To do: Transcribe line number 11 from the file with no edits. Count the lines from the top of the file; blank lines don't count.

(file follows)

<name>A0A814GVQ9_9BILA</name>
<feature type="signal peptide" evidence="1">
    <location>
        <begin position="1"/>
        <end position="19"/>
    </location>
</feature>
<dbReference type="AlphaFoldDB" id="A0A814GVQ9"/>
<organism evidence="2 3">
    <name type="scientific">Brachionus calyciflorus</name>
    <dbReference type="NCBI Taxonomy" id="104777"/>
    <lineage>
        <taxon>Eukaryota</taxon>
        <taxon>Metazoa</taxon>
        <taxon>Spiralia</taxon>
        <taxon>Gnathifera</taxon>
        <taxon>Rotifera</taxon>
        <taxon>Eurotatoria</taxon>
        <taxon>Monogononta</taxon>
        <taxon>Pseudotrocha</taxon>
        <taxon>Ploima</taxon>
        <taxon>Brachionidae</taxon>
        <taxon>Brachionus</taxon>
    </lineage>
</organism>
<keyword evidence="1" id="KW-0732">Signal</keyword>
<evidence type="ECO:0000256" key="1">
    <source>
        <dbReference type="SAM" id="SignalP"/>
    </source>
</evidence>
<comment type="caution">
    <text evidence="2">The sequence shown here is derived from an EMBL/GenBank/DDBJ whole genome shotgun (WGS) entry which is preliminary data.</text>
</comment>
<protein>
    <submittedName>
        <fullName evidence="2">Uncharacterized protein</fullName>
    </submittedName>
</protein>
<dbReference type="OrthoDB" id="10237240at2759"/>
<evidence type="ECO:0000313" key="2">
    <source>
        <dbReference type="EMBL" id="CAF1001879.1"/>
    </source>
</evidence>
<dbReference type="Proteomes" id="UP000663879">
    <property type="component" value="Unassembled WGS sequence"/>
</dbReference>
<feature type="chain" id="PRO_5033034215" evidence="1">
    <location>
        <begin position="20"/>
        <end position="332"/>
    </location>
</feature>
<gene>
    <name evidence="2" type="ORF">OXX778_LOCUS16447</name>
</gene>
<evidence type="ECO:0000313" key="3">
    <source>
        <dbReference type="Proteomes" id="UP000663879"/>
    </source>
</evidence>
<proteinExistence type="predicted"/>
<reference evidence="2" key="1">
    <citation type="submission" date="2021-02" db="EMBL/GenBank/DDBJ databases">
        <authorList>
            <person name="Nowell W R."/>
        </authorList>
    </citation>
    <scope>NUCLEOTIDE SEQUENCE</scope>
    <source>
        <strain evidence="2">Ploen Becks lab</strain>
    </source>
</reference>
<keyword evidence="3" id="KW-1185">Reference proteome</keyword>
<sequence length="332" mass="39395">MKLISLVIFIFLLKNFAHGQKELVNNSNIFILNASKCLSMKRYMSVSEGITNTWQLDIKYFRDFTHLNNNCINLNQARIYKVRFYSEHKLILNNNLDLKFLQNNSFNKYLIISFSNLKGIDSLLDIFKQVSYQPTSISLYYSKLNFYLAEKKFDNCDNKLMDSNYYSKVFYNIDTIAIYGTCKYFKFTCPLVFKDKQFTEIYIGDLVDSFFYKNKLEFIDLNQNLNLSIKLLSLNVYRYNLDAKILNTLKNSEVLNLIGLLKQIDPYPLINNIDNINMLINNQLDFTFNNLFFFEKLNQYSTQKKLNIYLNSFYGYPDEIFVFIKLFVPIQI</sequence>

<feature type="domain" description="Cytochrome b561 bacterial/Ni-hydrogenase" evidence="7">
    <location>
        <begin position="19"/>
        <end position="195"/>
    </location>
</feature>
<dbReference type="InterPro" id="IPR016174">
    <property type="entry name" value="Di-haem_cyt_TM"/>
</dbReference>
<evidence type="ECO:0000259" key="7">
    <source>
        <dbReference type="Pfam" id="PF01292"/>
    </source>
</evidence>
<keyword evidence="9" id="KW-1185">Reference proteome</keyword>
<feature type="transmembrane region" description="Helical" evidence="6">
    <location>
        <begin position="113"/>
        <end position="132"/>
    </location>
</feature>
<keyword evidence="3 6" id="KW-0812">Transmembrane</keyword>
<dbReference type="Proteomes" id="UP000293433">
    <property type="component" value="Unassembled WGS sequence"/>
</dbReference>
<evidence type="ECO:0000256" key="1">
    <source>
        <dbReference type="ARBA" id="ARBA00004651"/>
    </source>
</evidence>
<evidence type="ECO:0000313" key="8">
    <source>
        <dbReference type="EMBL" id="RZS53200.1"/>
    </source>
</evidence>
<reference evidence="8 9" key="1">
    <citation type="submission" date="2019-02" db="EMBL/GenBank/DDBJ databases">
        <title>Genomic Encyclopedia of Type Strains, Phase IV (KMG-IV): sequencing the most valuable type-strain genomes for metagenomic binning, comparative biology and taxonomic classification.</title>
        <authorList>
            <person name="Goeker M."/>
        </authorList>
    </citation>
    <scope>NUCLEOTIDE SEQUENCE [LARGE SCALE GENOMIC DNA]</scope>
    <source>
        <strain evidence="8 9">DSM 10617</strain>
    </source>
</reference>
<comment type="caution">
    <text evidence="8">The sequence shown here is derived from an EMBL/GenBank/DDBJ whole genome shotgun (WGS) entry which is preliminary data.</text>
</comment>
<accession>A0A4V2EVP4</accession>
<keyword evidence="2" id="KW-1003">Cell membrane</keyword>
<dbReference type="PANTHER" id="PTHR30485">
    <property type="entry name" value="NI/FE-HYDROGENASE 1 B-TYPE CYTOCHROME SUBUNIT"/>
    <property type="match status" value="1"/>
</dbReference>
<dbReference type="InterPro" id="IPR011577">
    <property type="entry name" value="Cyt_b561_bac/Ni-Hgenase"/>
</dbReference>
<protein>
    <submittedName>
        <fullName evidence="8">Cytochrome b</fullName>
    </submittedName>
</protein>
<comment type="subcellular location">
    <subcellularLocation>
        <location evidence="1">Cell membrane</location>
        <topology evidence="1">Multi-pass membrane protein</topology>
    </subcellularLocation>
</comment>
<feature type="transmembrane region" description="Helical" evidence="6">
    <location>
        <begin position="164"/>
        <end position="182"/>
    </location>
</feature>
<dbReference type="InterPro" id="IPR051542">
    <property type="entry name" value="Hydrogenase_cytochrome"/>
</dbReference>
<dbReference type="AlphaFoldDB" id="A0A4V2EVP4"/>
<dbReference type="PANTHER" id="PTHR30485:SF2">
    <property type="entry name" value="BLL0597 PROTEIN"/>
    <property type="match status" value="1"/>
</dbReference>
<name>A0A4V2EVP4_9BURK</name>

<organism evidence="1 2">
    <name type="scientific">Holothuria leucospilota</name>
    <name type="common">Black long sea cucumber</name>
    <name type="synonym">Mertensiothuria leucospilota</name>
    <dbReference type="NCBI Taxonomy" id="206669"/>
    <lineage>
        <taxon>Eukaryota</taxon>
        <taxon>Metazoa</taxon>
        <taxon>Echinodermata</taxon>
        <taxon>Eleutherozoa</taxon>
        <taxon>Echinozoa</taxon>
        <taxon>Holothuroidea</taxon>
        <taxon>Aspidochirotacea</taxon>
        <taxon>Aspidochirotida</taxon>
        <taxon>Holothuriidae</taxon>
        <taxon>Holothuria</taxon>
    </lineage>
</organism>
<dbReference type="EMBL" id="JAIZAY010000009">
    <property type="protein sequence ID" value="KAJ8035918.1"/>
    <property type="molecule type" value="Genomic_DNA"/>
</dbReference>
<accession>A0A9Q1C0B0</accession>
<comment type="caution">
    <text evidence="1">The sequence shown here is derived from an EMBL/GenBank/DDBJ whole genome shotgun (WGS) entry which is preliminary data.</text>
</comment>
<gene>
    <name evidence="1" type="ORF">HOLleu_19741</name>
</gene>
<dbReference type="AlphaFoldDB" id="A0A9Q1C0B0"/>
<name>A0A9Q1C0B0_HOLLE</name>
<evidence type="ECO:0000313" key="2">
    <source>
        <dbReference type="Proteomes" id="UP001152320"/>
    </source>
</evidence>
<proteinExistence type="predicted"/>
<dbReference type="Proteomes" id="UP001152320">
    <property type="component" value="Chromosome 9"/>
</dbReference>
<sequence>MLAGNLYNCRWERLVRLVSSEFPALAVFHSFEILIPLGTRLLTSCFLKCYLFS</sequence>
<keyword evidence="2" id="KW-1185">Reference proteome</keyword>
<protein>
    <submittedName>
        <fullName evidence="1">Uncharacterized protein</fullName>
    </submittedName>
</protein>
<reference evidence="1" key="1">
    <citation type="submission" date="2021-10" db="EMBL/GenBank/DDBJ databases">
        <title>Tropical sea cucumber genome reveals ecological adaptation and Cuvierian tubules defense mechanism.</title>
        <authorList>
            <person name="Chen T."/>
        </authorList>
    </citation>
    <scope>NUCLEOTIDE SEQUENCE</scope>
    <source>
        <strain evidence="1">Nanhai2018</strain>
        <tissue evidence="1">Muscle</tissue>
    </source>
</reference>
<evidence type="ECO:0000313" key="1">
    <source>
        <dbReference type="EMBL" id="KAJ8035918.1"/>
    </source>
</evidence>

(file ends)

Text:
    <dbReference type="NCBI Taxonomy" id="104777"/>